The good and the bad of the Orioles' 2021 season - BaltimoreBaseball.com

Rich Dubroff

The good and the bad of the Orioles’ 2021 season

There are a number of ways to describe the Orioles’ 2021 season, starting with bad. But it also offered signs of perhaps a brighter future.

The Orioles lost 110 games. They became the first team in Major League Baseball history to have losing streaks of 19 and 14 games in the same season. During the 19-game losing streak, they were barely competitive.

But unlike the 2019 club, which lost 108, the Orioles had what Trey Mancini called “a core group forming in the lineup” and a significantly improved minor league system that features the top position player in catcher Adley Rutschman and the top pitcher in Grayson Rodriguez.

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The core group Mancini referred to started with the leadoff hitter, centerfielder Cedric Mullins. Even though he appeared to tire in the final two weeks, Mullins finished with 30 home runs and 30 stolen bases, the first in Oriole history to accomplish that feat.

Mullins was the starting centerfielder on Opening Day for that 2019 club, but after a 6-for-64 start, he was sent to Triple-A Norfolk and then to Double-A Bowie. He earned his way back in the abbreviated 2020 season, batting .271.

It wasn’t a surprise that Mullins became a regular in center field in 2021, but his statistical breakout was. The nod as starting centerfielder for the American League in the All-Star Game for the injured Mike Trout was validation of his growth.

Mullins played a Gold Glove-caliber center field. He made a number of outstanding catches but none better than when he took a home run away from the New York Yankees Gary Sanchez — his left shoulder even with the top of the wall as he reached high above it with his right arm to make the catch.

At the beginning of the season, Mancini was probably the favorite to win Most Valuable Oriole, which he won in 2019. Mancini’s ability to rebound from his season-long absence because of colon cancer surgery and chemotherapy in 2020 was the inspirational story of 2021.

Mancini seemed worn down at times, but playing 147 games, the same number he played in his 2017 rookie season, was remarkable. His .255 average, 21 home runs, 71 RBIs and a .758 OPS were all lower than his 2019 season, but more than respectable.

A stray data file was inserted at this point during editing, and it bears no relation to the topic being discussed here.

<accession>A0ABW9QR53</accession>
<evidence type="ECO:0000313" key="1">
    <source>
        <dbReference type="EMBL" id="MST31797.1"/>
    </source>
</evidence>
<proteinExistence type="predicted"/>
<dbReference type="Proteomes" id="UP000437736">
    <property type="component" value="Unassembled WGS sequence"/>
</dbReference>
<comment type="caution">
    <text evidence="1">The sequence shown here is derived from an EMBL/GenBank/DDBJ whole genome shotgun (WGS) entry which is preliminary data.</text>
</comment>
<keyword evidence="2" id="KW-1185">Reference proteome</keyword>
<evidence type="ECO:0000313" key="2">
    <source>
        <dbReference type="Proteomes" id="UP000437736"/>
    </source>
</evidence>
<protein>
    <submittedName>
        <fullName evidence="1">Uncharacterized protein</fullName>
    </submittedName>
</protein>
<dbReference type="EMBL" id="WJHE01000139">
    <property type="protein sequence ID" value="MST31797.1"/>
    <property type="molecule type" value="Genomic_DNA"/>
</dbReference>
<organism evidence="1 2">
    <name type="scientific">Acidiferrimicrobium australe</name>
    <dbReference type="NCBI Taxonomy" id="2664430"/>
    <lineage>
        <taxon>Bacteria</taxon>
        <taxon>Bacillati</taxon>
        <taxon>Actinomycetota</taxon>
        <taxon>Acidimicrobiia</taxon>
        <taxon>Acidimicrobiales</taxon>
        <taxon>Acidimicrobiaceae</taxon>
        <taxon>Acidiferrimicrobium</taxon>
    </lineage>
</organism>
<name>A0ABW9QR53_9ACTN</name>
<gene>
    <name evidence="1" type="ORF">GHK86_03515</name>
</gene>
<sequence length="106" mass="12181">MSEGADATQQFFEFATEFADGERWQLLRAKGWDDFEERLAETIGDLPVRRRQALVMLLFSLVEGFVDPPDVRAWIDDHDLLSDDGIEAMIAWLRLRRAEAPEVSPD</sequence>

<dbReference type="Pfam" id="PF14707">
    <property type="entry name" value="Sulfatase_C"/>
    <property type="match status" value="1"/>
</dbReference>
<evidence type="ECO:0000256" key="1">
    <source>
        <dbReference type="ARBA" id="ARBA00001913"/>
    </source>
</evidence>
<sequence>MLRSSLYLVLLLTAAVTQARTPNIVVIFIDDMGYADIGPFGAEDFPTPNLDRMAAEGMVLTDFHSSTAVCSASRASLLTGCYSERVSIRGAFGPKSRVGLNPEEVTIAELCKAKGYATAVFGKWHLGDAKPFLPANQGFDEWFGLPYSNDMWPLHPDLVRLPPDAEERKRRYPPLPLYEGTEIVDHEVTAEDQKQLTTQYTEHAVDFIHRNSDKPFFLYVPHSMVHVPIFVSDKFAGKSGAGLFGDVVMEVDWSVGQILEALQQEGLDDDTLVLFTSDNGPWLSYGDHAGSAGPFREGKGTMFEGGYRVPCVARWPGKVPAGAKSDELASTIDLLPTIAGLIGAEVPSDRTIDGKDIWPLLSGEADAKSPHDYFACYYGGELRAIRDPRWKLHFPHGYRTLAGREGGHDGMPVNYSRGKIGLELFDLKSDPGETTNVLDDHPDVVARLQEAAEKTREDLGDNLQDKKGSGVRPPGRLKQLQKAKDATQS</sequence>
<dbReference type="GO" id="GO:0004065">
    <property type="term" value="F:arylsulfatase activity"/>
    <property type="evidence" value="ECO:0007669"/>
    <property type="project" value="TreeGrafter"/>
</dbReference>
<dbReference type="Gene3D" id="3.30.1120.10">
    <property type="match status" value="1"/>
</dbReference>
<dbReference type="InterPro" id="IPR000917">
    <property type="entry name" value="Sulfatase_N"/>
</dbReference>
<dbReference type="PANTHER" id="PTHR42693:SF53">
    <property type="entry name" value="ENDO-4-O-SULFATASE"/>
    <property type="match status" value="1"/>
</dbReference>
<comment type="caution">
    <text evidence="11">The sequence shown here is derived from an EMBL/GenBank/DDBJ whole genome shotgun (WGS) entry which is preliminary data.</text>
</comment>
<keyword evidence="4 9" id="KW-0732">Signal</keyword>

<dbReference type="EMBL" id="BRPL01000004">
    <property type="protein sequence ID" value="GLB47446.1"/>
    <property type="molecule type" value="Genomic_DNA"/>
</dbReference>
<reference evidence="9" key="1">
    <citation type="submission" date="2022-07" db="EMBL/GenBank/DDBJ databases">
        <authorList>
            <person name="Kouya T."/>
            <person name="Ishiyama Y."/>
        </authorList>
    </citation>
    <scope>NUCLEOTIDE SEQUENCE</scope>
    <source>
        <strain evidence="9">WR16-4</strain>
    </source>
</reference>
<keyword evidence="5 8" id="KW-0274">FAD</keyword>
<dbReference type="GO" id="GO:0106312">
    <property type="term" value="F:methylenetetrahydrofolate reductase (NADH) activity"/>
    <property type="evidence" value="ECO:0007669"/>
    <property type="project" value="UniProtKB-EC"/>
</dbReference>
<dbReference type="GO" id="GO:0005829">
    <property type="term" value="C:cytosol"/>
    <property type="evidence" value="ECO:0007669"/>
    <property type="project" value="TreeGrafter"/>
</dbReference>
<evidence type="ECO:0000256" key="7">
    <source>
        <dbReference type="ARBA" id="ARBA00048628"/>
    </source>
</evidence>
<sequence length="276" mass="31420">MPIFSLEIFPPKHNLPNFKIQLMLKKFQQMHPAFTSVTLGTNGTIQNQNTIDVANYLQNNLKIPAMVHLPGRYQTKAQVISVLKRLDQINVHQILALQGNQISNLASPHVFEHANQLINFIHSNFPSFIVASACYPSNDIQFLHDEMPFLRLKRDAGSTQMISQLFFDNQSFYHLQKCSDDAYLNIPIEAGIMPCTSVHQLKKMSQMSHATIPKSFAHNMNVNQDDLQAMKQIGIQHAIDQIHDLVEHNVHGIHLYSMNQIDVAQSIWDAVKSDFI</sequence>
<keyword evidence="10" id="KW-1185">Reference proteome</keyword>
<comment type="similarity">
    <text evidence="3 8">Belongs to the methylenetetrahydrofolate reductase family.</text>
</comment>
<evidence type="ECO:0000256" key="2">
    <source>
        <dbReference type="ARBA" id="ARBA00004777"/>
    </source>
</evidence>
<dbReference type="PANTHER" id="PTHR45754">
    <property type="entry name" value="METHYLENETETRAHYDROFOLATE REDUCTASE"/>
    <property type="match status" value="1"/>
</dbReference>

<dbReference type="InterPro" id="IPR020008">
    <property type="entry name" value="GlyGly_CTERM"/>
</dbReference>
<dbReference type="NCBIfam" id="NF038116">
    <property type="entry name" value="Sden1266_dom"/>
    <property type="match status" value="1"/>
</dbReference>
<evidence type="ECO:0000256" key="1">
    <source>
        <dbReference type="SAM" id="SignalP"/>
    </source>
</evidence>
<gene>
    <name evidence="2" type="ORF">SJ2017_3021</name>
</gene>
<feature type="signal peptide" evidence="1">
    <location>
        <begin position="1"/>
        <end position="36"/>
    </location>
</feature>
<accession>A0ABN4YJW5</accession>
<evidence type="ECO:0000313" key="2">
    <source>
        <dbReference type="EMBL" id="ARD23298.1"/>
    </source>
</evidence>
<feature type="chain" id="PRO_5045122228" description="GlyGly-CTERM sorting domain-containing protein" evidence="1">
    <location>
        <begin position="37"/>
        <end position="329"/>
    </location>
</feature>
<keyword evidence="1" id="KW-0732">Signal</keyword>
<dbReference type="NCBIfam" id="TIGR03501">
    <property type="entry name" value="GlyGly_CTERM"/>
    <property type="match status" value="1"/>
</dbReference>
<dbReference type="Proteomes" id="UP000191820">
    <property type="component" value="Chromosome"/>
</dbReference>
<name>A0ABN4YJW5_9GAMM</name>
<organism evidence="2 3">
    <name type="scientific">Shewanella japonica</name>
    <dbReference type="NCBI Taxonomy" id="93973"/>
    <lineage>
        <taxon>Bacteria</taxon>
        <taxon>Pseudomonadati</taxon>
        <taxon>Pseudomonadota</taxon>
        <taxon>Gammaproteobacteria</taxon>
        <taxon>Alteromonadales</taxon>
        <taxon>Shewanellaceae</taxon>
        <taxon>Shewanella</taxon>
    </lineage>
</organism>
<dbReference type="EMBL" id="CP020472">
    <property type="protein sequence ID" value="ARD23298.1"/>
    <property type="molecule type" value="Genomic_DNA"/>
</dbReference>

If the Orioles had players that produced as well as he did at second base, shortstop, third base and catcher, they would have won many more games.

Rookie of the Year candidate Ryan Mountcastle, whose 33 home runs were the most ever by an Oriole rookie, is another who could be a star in the coming years.

That’s also true of outfielder Austin Hays, who had a healthier season and played 131 games, coming on strong at the end. Hays hit .284 with a .921 OPS from September 1st on with eight home runs and 22 RBIs. His play in the outfield was strong and while he still hit far better against left-handers (.308) than right-handers (.221), his numbers against right-handed pitchers improved in the season’s final weeks.

Relief pitcher Tyler Wells was a Rule 5 draft pick whose development was unexpected. Manager Brandon Hyde liked the makeup of the 6-foot-8 reliever so much that he used him as a closer with mixed results. But Wells did earn four saves and struck out 65 in 57 innings before his season ended because of inflammation of his right shoulder.

Starting pitcher John Means thrilled the baseball world with his May 5th no-hitter in Seattle but won only two more games after that, although Means did miss six week weeks because shoulder fatigue. Means was still ninth in WAR (Wins Above Replacement) among American League pitchers and had a 3.62 ERA. Because of the time he missed for injury, Means threw 146 2/3 innings, just under the 162 needed to qualify for ERA leaders. (A 3.62 ERA would have have placed him eighth among qualifiers.)

Hays, Mancini, Mountcastle, Mullins, Means and Wells were among those who had success in 2021, but the Orioles were often overmatched, and their pitching was often inept.

Executive vice president/general manager Mike Elias and manager Brandon Hyde acknowledged the obvious — that playing in the American League East, where every other team won at least 90 games, takes it toll. Even though the Orioles were competitive at times in the final weeks against the Boston Red Sox and New York Yankees, their final six games against the Toronto Blue Jays were mismatches.

It’s hard to believe that the Orioles beat the Blue Jays, 6-3, on September 10th because in their last five meetings, they allowed 72 runs.

The Orioles didn’t play Tampa Bay after August 29th, but they helped contribute to the Rays’ margin of victory in the American League East. They lost 18 of 19 to Tampa Bay, and many of those losses were lopsided. The Rays outscored the Orioles, 150-71.

After losing 17 of 19 to the Yankees in 2019, the Orioles were 8-11 against them this year, their best mark against an AL East opponent.

In 2014, the Orioles won the AL East and played well enough to qualify for the wild-card game in 2016. It now appears that the distance between them and the others in the East is insurmountable.

Moves to help reduce that distance need to be made this offseason. Hyde has said that playing 76 of 162 games against the best divisional opponents should make you stronger, but it can also be terribly discouraging.

The offseason is for changes, and there should be a dizzying amount of them. Although many fans are resigned to more 100-loss seasons, Elias vowed in his season-ending news briefing that he expected the record to improve measurably in 2022.

That would be the most welcome improvement of all.

Call for questions: I’ll be answering your questions later this week. Please leave them in the comment box below or email them to: [email protected]

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